Low-Value Care and Clinician Engagement in a Large Medicare Shared Savings Program ACO: a Survey of Frontline Clinicians

  • Adam A. Markovitz
  • Michael D. Rozier
  • Andrew M. Ryan
  • Susan D. Goold
  • John Z. Ayanian
  • Edward C. Norton
  • Timothy A. Peterson
  • John M. HollingsworthEmail author
Original Research



Although the Medicare Shared Savings Program (MSSP) created new incentives for organizations to improve healthcare value, Accountable Care Organizations (ACOs) have achieved only modest reductions in the use of low-value care.


To assess ACO engagement of clinicians and whether engagement was associated with clinicians’ reported difficulty implementing recommendations against low-value care.


Cross-sectional survey of ACO clinicians in 2018.


1289 clinicians in the Physician Organization of Michigan ACO, including generalist physicians (18%), internal medicine specialists (16%), surgeons (10%), other physician specialists (27%), and advanced practice providers (29%). Response rate was 34%.

Main Measures

Primary exposures included clinicians’ participation in ACO decision-making, awareness of ACO incentives, perceived influence on practice, and perceived quality improvement. Our primary outcome was clinicians’ reported difficulty implementing recommendations against low-value care.


Few clinicians participated in the decision to join the ACO (3%). Few clinicians were aware of ACO incentives, including knowing the ACO was accountable for both spending and quality (23%), successfully lowered spending (9%), or faced upside risk only (3%). Few agreed (moderately or strongly) the ACO changed compensation (20%), practice (19%), or feedback (15%) or that it improved care coordination (17%) or inappropriate care (13%). Clinicians reported they had difficulty following recommendations against low-value care 18% of the time; clinicians reported patients had difficulty accepting recommendations 36% of the time. Increased ACO awareness (1 standard deviation [SD]) was associated with decreased difficulty (− 2.3 percentage points) implementing recommendations (95% confidence interval [CI] − 3.8, − 0.7), as was perceived quality improvement (1 SD increase, − 2.1 percentage points, 95% CI, − 3.4, − 0.8). Participation in ACO decision-making and perceived influence on practice were not associated with recommendation implementation.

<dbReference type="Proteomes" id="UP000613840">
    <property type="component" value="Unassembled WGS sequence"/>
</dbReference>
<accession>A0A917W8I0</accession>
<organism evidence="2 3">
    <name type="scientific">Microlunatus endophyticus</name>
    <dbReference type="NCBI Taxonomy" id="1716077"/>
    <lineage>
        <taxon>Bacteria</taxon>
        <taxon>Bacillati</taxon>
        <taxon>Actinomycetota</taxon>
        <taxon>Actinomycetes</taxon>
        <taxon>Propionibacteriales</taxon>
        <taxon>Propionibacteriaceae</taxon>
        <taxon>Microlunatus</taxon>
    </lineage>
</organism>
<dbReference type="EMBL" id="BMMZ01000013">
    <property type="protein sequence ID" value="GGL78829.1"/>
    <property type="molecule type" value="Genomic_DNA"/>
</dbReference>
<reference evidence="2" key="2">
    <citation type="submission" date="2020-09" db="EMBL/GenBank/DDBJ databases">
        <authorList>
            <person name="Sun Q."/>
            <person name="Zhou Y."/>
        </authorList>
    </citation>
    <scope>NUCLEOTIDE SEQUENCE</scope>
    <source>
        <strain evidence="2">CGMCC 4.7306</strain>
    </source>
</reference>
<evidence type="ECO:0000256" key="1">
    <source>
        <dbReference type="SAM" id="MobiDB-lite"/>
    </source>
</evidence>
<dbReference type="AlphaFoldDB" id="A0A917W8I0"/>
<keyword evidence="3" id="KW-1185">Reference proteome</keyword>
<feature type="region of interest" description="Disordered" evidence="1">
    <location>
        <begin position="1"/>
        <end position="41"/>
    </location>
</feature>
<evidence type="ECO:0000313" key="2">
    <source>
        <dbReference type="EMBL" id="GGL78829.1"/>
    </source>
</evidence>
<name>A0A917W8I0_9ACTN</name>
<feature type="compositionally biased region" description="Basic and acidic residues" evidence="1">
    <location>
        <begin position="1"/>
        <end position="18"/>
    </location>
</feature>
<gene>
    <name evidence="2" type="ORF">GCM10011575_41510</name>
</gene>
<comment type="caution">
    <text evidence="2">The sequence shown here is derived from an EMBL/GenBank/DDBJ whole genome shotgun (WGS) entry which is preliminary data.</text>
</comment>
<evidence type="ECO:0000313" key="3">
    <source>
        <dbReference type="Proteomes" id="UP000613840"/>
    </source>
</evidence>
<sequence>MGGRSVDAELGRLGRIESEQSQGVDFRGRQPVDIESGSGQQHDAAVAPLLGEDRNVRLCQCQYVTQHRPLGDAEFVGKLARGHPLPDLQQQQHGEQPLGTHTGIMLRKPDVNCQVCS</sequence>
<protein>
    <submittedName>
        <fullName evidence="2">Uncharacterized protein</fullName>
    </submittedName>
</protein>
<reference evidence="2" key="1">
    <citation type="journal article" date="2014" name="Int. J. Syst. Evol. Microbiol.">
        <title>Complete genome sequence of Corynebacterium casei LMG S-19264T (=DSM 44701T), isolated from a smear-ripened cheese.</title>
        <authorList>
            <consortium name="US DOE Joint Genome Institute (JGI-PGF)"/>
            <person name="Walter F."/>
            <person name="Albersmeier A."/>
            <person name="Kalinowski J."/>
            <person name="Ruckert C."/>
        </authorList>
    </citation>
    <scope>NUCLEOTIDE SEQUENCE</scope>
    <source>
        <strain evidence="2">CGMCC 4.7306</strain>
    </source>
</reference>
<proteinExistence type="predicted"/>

Clinicians participating in a large Medicare ACO were broadly unaware of and unengaged with ACO objectives and activities. Whether low clinician engagement limits ACO efforts to reduce low-value care warrants further longitudinal study.


healthcare reform health policy health services research stakeholder engagement survey research 



This work benefited from guidance on survey development and administration from Lisa Holland, M.A., Tedi Engler, B.S., and Eve Kerr, M.D., M.P.H. The authors acknowledge the Physician Organization of Michigan ACO for its commitment to evaluation and research.

Funding Information

Mr. Markovitz is supported by the Horowitz Foundation For Social Policy, AHRQ grant R36HS025615, and the University of Michigan Rackham Hammel Research Award. Dr. Ryan is supported by National Institute on Aging grant R01AG047932. Dr. Hollingsworth is supported by AHRQ grants R01HS024728 and 1R01HS024525-01A1. The Physician Organization of Michigan ACO provided funds for survey mailings.

Compliance with Ethical Standards

Conflict of Interest

Dr. Rozier, Dr. Goold, Dr. Ayanian, Dr. Norton, and Dr. Peterson have no disclosures to make. The remaining author disclosures are listed in the funding statement.


The funding sources had no role in the design and conduct of the study; collection, management, analysis, and interpretation of the data; preparation of the manuscript; or decision to submit the manuscript for publication.

Supplementary material

11606_2019_5511_MOESM1_ESM.docx (1.6 mb)
ESM 1 (DOCX 1655 kb)


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Copyright information

© Society of General Internal Medicine 2019

Authors and Affiliations

  • Adam A. Markovitz
    • 1
    • 2
  • Michael D. Rozier
    • 3
  • Andrew M. Ryan
    • 2
    • 4
  • Susan D. Goold
    • 2
    • 4
    • 5
  • John Z. Ayanian
    • 2
    • 4
    • 5
    • 6
  • Edward C. Norton
    • 2
    • 4
    • 7
    • 8
  • Timothy A. Peterson
    • 9
    • 10
  • John M. Hollingsworth
    • 4
    • 11
    Email author
  1. 1.University of Michigan Medical SchoolAnn ArborUSA
  2. 2.Department of Health Management and PolicyUniversity of Michigan School of Public HealthAnn ArborUSA
  3. 3.Department of Health Management and PolicySaint Louis UniversitySt. LouisUSA
  4. 4.Institute for Healthcare Policy and InnovationUniversity of MichiganAnn ArborUSA
  5. 5.Division of General Medicine, Department of Internal MedicineUniversity of Michigan Medical SchoolAnn ArborUSA
  6. 6.Gerald R. Ford School of Public PolicyUniversity of MichiganAnn ArborUSA
  7. 7.Department of EconomicsUniversity of MichiganAnn ArborUSA
  8. 8.National Bureau of Economic ResearchCambridgeUSA
  9. 9.Physician Organization of Michigan Accountable Care OrganizationAnn ArborUSA
  10. 10.Department of Emergency MedicineUniversity of Michigan Medical SchoolAnn ArborUSA
  11. 11.Dow Division of Health Services Research, Department of Urology University of Michigan Medical SchoolAnn ArborUSA

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